battle

Going to Battle With Thrush

We all know that our inhaled corticosteroid inhalers come with their fair share of potential side effects. While not everyone gets the side effects, some seem to be plagued with them more often than not. One of the most unpleasant side effects of inhaled corticosteroid maintenance inhalers is thrush.

Oral thrush is officially called oral candidiasis

Essentially, it’s a yeast/fungus that develops on the mucous membranes in the mouth & throat. It can happen to anyone, but is more commonly found in the elderly, babies and those who are immunocompromised. Certain medications can cause an overgrowth of the candida fungus, thus causing a thrush infection.

Symptoms of thrush include a thick white film covering the tongue and possibly throat and on occasion the gums. You might have a sore throat as well. If the infection is pretty bad, and the white spots on the tongue are scraped, they might bleed. In minor cases, the tongue might not be very white at all, and just sore and red.

Your best battle against oral thrush is prevention.

There are several steps you can take to help prevent thrush from happening. First, be sure to rinse your mouth out (and spit it out!) every time you take your steroid inhalers. Really be diligent about doing this. Make it a habit. You can even take it a step further and brush your teeth afterwards to be extra cautious especially if you find that you are prone to thrush infections as some are more than others.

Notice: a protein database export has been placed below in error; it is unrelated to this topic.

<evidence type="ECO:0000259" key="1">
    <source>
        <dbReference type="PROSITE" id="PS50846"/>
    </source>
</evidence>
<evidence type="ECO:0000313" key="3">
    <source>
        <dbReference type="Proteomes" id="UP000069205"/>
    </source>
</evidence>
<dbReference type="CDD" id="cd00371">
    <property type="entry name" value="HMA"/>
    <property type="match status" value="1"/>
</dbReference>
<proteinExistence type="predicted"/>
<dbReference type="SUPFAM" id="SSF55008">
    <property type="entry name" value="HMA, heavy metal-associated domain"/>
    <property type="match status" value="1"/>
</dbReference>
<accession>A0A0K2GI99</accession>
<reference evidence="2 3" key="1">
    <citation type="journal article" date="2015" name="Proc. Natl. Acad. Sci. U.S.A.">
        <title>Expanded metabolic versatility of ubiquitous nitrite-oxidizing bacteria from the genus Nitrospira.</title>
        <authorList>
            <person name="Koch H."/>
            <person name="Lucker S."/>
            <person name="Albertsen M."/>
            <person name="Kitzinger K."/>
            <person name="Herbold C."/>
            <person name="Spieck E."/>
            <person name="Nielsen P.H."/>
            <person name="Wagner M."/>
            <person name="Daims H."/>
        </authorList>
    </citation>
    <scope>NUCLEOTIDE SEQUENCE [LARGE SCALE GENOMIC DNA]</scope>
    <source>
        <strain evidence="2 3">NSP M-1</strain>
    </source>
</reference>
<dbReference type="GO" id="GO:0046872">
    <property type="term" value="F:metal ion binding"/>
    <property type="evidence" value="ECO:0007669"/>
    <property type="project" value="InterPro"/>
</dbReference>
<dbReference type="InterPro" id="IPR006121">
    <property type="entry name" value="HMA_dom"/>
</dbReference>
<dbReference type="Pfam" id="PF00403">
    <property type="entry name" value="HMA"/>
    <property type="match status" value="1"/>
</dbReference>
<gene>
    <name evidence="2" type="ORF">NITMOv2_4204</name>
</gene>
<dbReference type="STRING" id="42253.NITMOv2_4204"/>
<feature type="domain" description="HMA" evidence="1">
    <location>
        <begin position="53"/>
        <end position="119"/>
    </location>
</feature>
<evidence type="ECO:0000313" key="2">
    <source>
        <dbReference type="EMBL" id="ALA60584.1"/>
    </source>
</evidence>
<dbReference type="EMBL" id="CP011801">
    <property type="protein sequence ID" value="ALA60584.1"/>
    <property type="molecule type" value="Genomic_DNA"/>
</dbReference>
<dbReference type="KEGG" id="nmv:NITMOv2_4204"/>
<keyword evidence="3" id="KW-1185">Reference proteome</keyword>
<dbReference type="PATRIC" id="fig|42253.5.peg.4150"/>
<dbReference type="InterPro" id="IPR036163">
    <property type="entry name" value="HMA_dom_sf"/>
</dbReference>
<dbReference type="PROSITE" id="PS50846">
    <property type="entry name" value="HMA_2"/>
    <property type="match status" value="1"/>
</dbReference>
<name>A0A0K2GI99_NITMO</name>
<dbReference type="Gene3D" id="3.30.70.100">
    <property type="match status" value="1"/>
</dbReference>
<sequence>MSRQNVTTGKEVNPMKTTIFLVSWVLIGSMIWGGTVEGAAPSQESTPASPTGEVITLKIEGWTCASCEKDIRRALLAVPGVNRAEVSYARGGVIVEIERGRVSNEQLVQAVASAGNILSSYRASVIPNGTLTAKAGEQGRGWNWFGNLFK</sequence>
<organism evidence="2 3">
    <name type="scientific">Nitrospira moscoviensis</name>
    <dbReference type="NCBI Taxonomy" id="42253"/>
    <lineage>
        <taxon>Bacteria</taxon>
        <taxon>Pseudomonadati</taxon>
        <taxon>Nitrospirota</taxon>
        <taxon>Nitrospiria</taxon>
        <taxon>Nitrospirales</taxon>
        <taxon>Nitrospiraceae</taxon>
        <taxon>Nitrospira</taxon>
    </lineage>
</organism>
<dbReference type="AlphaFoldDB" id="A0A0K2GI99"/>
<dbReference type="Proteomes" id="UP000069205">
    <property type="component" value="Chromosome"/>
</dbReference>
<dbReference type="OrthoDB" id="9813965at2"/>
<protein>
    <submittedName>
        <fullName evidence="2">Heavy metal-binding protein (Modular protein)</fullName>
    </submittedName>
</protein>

Another simple tip is to use a spacer with your metered dose inhalers. (Spacers aren’t meant to be used with the dry powder inhalers or the Respimat versions of inhalers.) A spacer prevents the medication from hitting the back of your throat and holds it in the chamber long enough for you to inhale it down into your lungs. This makes a huge difference not only in thrush prevention but also in your lungs getting more of the medication and you getting the maximum benefit. Spacers are inexpensive and some times your doctors office might be able to give you one or a prescription for one to pick up at your local pharmacy or you can purchase one online.

If you find yourself with a case of thrush, it can usually be taken care of pretty easily.

Give your doctor a call. He or she will prescribe an anti fungal medication (generally it’s a prescription mouthwash) that you will use for a period of time that they will decide on depending on the severity of your case. Rinsing your mouth with saltwater may feel soothing especially if it’s really sore. You will also want to make sure to clean your mouthpieces of your inhalers really well while recovering from thrush to prevent any reinfections from occurring. Also be sure to replace your toothbrush.

While thrush can be unpleasant, there are steps you can take to prevent it and also steps you can take to get rid of it generally pretty easily with a trip to the doctor.

This article represents the opinions, thoughts, and experiences of the author; none of this content has been paid for by any advertiser. The COPD.net team does not recommend or endorse any products or treatments discussed herein. Learn more about how we maintain editorial integrity here.

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